It was recently brought to our attention that three new Ice Lake CPUs were listed on Intel’s online ARK database of products: the Core i7-1060NG7, the Core i5-1030NG7, and the Core i3-1000NG4. These differ from the ‘consumer’ released products by having an ‘N’ in them, and specification-wise these CPUs have a slightly higher TDP along with a slightly higher base clock, as well as being in a smaller package. We reached out to Intel, but in the meantime we also noticed that the CPUs line up perfectly with what Apple is providing in its latest Macbook Air.

Intel’s Ice Lake family is the first generation of 10nm processors that the company has made widely available. We’ve covered Intel’s ups and downs with the 10nm process, and last year it launched Ice Lake as part of its 10th Generation Core family, focusing more on premium products that need graphics horsepower or AI acceleration. In the initial announcement, Intel stated that there would be nine different Ice Lake processors coming to market, however we learned that the lower-power parts would take longer to arrive.

These three new CPUs actually fall under that ‘lower power’ bracket, meaning they were meant to be coming out about this time, but are labelled differently to the processors initially announced. This is because these new CPUs are officially listed as ‘off-roadmap’, which is code for ‘not available to everyone’. Some OEMs, particularly the big ones like Apple, or sometimes HP and others, will make a request to Intel to develop a special version of their products just for them. This product is usually the same silicon as before, but binned differently, often to tighter constraints: it might differ in frequency, TDP, core count, or the way it is packaged. This more often happens in the server space, but can happen for notebooks as well, assuming you can order a larger amount.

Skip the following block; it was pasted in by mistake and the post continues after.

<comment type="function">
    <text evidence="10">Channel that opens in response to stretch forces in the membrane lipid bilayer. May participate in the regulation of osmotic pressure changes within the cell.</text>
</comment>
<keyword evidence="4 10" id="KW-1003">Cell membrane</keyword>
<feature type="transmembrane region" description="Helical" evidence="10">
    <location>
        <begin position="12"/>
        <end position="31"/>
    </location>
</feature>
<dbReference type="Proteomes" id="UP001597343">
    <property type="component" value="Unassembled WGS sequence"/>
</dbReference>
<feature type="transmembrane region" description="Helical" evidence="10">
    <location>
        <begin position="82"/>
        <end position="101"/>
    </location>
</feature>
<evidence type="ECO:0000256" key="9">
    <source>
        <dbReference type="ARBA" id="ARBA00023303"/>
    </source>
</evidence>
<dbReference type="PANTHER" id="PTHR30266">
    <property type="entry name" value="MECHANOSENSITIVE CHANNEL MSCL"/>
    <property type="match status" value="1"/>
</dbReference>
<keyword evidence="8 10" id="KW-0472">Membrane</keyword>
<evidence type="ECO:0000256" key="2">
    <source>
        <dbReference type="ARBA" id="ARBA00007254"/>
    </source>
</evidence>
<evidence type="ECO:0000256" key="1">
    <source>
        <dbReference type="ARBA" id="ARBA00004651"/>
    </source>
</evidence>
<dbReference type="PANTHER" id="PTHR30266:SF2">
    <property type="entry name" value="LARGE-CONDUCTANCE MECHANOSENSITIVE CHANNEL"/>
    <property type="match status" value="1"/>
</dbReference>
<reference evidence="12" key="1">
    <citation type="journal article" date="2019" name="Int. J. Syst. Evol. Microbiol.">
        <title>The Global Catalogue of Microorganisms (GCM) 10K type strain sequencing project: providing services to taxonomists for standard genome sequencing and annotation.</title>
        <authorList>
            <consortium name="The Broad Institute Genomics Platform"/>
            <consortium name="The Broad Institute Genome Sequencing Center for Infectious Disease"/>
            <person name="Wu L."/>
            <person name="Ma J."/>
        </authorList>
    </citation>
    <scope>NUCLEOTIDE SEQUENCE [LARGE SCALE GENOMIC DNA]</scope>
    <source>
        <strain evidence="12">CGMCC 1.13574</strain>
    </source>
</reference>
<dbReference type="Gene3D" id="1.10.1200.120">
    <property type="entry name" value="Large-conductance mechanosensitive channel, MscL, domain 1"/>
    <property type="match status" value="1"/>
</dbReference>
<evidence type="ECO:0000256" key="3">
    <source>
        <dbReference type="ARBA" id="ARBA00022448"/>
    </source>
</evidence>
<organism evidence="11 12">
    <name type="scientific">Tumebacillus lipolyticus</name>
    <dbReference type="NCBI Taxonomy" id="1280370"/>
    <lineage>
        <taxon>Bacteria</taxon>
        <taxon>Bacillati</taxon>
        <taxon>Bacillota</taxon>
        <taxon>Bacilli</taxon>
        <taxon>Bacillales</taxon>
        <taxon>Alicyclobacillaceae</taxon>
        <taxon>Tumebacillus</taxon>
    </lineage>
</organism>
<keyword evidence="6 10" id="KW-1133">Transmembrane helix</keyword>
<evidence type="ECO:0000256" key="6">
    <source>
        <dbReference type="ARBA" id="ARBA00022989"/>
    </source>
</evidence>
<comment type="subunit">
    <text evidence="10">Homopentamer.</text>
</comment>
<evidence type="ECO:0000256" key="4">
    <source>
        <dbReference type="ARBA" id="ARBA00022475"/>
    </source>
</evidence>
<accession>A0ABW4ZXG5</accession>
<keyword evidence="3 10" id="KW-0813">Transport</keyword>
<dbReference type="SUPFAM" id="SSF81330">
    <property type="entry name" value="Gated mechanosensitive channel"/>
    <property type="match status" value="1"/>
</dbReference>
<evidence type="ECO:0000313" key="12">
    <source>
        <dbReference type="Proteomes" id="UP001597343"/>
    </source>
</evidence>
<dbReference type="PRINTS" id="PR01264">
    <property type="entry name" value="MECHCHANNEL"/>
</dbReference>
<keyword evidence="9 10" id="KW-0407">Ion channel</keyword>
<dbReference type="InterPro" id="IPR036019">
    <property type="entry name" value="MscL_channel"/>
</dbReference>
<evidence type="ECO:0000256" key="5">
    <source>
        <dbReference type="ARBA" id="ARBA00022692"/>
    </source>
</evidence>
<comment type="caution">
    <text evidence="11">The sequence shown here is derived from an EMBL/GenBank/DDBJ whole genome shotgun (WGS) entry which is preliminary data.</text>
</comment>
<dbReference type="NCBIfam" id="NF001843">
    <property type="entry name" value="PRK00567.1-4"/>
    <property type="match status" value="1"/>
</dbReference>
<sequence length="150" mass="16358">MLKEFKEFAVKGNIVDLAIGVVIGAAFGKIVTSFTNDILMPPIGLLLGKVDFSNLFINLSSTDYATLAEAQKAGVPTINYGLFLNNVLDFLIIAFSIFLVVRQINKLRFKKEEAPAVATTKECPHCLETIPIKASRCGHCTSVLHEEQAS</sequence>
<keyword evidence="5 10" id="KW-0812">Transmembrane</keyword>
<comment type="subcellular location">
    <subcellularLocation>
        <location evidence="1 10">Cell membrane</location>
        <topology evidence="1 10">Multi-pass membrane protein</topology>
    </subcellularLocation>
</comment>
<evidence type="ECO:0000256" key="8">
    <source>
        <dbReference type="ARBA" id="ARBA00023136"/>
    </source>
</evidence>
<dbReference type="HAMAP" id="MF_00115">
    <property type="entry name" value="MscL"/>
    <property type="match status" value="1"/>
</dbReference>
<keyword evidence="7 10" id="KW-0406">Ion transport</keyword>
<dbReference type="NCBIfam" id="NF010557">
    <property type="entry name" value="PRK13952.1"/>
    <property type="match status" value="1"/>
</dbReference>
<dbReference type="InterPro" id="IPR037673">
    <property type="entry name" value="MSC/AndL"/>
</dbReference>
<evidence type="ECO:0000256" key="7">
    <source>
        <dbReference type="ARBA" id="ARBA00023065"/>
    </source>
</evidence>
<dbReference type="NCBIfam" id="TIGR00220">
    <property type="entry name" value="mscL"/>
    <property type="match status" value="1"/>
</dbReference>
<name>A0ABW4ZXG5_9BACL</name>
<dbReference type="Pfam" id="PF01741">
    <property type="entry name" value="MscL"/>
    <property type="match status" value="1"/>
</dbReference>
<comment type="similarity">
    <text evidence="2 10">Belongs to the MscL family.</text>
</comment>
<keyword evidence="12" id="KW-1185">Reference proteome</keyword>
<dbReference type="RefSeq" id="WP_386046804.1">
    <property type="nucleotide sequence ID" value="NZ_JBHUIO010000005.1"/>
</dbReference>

Intel Ice Lake-Y Variants
AnandTech 1060N
G7
1060
G7
  1030N
G7
1030
G7
  1000N
G4
1000
G4
Cores / Threads 4 / 8 4 / 8   4 / 8 4 / 8   2 / 4 2 / 4
L3 Cache 8 MB 8 MB   6 MB 6 MB   4 MB 4 MB
Base Freq (GHz) 1.20 1.00   1.10 0.80   1.10 1.10
Turbo Freq (GHz) 3.80 3.80   3.50 3.50   3.20 3.20
TDP 10 W 9 W   10 W 9 W   9 W 9 W
LPDDR4X 3733 3733   3733 3733   3733 3733
GPU EUs 64 64   64 64   48 48
GPU Freq (MHz) 1100 1100   1050 1050   900 900
Package T5 T4   T5 T4   T5 T4